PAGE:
6.2/10
161
7 user 1 critic

A Yank in London (1945)

I Live in Grosvenor Square (original title)
In 1943 England, an American Army Air Force gunner falls in love with a corporal in the Women's Auxiliary Air Force who has long been expected to marry a British paratrooper Major, prompting him to go back to combat duty.

Director:

Herbert Wilcox

Writers:

Maurice Cowan (by), Nicholas Phipps (Anglo-American scenario) (as Nicholas Phipps { Great Britain }) | 2 more credits »
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Cast

Cast overview, first billed only:
Anna Neagle ... Lady Patricia Fairfax
Rex Harrison ... Major David Bruce
Dean Jagger ... Sgt. John Patterson
Robert Morley ... Duke of Exmoor
Nancy Price ... Mrs. Wilson
Irene Vanbrugh ... Mrs. Catchpole (as Dame Irene Vanbrugh)
Jane Darwell ... Mrs. Patterson
Elliot Arluck Elliot Arluck ... Sgt. Benjie Greenburg (as P.F.C. Eliott Arluck U.S.Army)
Walter Hudd ... Vicar
Edward Rigby ... Innkeeper
Cecil Ramage ... Trewhewy
Irene Manning ... Self - U.S.O. Singer - Courtesy Appearance
Francis Pierlot Francis Pierlot ... Postman
Aubrey Mallalieu ... Bates
Michael Shepley ... Lt. Lutyens
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Storyline

This World War II romance, set in Grosvenor Square, a.k.a. Eisenhower's home where the GIs stayed in London. Lady Patricia Fairfax (Anna Neagle) loves Major David Bruce (Sir Rex Harrison). There arrives patriot GI Sergeant John Patterson (Dean Jagger) to rouse things up in the square. Snotty British Lady Patricia and Sergeant Patterson clash and fall for each other. What will Major Bruce have to say or do about this? What will the consequences be? Will the three finally become two and which two in this extremely patriotic love and war story.

Plot Summary | Add Synopsis

Plot Keywords:

love | See All (1) »

Genres:

Comedy | Drama | Romance | War

Certificate:

See all certifications »
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Did You Know?

Trivia

Robert Morley played the grandfather of Anna Neagle in this movie. In reality, he was four years younger than her. See more »

Goofs

When the vicar is reading the names and hometowns of the dead US aircrew he says that one of the fliers is from "Vermont, Maine". These are, of course, separate states. See more »

Quotes

2nd Girl in Guard's Van: Who gave you those?
Girl in Guard's Van: This Top Sergeant I was telling you about.
2nd Girl in Guard's Van: Coo... He must be a proper sport.
Girl in Guard's Van: He's a sport alright but I dunno about proper...
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Crazy Credits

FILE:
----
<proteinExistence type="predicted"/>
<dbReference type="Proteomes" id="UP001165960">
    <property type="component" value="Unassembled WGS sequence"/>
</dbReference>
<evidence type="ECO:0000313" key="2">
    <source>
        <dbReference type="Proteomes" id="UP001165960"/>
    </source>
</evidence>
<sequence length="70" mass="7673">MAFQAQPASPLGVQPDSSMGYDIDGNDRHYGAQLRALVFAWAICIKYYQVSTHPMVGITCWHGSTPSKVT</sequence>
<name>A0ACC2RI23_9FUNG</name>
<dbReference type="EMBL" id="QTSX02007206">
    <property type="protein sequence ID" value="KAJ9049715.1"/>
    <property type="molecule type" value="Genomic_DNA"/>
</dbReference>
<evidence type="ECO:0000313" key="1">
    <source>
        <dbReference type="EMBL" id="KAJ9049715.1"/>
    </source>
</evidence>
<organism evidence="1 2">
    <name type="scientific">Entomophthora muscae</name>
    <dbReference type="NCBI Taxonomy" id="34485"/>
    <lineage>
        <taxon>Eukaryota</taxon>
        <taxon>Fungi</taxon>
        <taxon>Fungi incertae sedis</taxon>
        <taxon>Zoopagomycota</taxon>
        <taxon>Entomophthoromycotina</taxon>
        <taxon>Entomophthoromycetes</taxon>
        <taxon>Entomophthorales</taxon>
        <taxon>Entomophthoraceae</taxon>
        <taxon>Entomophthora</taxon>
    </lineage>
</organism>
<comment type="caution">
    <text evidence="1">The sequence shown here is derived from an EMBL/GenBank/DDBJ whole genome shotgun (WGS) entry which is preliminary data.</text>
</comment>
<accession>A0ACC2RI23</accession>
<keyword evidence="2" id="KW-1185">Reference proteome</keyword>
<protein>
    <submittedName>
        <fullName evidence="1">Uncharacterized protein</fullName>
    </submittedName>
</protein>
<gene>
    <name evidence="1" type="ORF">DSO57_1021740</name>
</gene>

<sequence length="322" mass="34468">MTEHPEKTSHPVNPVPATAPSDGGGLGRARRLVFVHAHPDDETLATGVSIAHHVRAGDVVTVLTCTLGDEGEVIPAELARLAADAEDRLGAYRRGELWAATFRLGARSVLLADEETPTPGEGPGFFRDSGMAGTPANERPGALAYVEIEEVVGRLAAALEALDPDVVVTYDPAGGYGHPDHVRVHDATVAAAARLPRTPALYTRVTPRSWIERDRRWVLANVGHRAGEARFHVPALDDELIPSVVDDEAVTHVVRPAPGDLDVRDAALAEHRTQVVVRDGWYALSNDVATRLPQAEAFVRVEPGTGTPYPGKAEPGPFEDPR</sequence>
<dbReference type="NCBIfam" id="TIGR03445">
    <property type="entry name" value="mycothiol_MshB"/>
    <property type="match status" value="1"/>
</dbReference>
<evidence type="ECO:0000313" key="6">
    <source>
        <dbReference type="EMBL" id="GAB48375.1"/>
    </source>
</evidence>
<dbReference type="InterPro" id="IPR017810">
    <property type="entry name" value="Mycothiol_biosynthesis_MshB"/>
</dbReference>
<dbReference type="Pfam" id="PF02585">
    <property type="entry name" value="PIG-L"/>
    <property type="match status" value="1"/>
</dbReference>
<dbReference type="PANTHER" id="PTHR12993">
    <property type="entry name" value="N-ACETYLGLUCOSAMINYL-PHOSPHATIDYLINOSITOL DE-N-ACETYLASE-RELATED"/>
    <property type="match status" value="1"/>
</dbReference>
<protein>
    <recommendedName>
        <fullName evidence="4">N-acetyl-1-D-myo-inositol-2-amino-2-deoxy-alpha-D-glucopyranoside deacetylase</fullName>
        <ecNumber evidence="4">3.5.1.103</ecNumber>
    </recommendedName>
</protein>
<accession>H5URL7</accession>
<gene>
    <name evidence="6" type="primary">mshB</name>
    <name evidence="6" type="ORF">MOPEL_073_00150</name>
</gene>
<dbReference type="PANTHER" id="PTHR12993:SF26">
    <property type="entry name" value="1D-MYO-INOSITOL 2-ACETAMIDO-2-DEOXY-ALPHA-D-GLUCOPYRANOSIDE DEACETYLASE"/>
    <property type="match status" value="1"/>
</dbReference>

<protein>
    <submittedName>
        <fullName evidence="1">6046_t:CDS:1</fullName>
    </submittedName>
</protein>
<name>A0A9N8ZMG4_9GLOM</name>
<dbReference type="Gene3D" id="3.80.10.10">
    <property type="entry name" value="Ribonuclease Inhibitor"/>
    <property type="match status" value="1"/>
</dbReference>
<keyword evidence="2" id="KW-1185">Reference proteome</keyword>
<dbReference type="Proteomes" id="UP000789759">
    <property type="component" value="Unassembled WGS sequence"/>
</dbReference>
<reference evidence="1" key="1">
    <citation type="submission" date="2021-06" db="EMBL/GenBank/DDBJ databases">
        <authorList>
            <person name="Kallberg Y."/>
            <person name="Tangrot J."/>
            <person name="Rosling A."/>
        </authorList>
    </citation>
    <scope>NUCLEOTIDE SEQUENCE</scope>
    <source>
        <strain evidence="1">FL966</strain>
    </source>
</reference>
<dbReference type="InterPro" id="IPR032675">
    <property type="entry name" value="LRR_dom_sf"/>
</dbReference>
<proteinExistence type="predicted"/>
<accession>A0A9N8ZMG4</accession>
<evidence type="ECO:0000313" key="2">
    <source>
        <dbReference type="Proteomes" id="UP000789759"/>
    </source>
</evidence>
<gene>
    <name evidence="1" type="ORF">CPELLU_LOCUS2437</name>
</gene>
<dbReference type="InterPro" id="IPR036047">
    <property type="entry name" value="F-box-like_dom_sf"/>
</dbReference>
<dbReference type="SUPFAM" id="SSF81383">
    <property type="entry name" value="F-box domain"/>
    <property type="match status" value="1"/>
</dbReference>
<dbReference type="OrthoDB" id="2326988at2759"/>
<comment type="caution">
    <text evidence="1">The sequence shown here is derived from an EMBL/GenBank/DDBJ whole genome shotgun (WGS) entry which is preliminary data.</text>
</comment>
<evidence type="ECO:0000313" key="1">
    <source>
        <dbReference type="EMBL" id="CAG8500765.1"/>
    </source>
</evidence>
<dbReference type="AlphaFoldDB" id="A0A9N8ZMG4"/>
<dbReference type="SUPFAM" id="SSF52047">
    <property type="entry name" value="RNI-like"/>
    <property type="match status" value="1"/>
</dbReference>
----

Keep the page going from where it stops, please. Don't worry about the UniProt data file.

Closing credits epilogue: 'Two together' Winds blow south, or winds blow north, Day come white,or night come black, Home, or rivers and mountains from home, Singing all time, minding no time, While we two keep together."

Walt Whitman. See more »

Connections

Featured in The Ultimate Film (2004) See more »

Soundtracks

Oh God Our Help in Ages Past
(uncredited)
Words by Isaac Watts and music by William Croft
Sung in the church
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User Reviews

 
we are allies, we are in this together, we must get along
8 September 2010 | by skiddooSee all my reviews

The most interesting part of the movie was that you couldn't predict how it would come out. It has less of the dislike of American military men (overpaid, oversexed, and over here) than was actually felt by British men in uniform, as well as those on the homefront who weren't just out for fun with the soldiers, and I suspect it was written to ease tensions that were almost to the breaking point. When this was made there was no way of knowing how long the war would continue so I don't think it was written with postwar relations in mind. I do know that a great many Brits even today are very hostile to the American notion that America won the war and saved the free world. Compared to their contribution, we were "johnny come lately"s to both wars. This movie tells us it was a cooperative effort and we should appreciate each other's contributions.

A touching aspect is the tie between the American who lost his father in WWI and the housekeeper who lost her husband in the same war.

I enjoyed the election when the woman suggested maybe they should have tried having a woman stand for that position instead of a man. Here, here!

There were short scenes of the worrying going on in the American homefront, to show families suffered in both countries. There was an American whose ancestor had come from that little town. To heavily underline that idea that we are very similar and can all get along was the American, flying a plane with a Brit, who married a Brit intending to bring her to the US and wished there were a bridge between the two countries--and the reaction wasn't that the fellow was a vile interloper stealing British women while their men were overseas. And finally a quotation on the screen if you hadn't gotten the drift from the rest of the movie. This should be titled Why Can't We Be Friends?

I might have given this a 10 but I got tired of the hammering home of the point. The fact that they felt they had to do that is an indication of how much Americans were resented in Britain, not just for their manners and culture, and romancing women with gifts of luxury goods they hadn't seen in a very long time (getting many pg) but also for being wasteful with food and supplies that British sailors were dying from U boat attacks to bring to Britain.


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Details

Country:

UK

Language:

German | English

Release Date:

3 March 1946 (USA) See more »

Also Known As:

A Yank in London See more »

Company Credits

Show more on IMDbPro »

Technical Specs

Runtime:

Sound Mix:

Mono (RCA Sound System)

Aspect Ratio:

1.37 : 1
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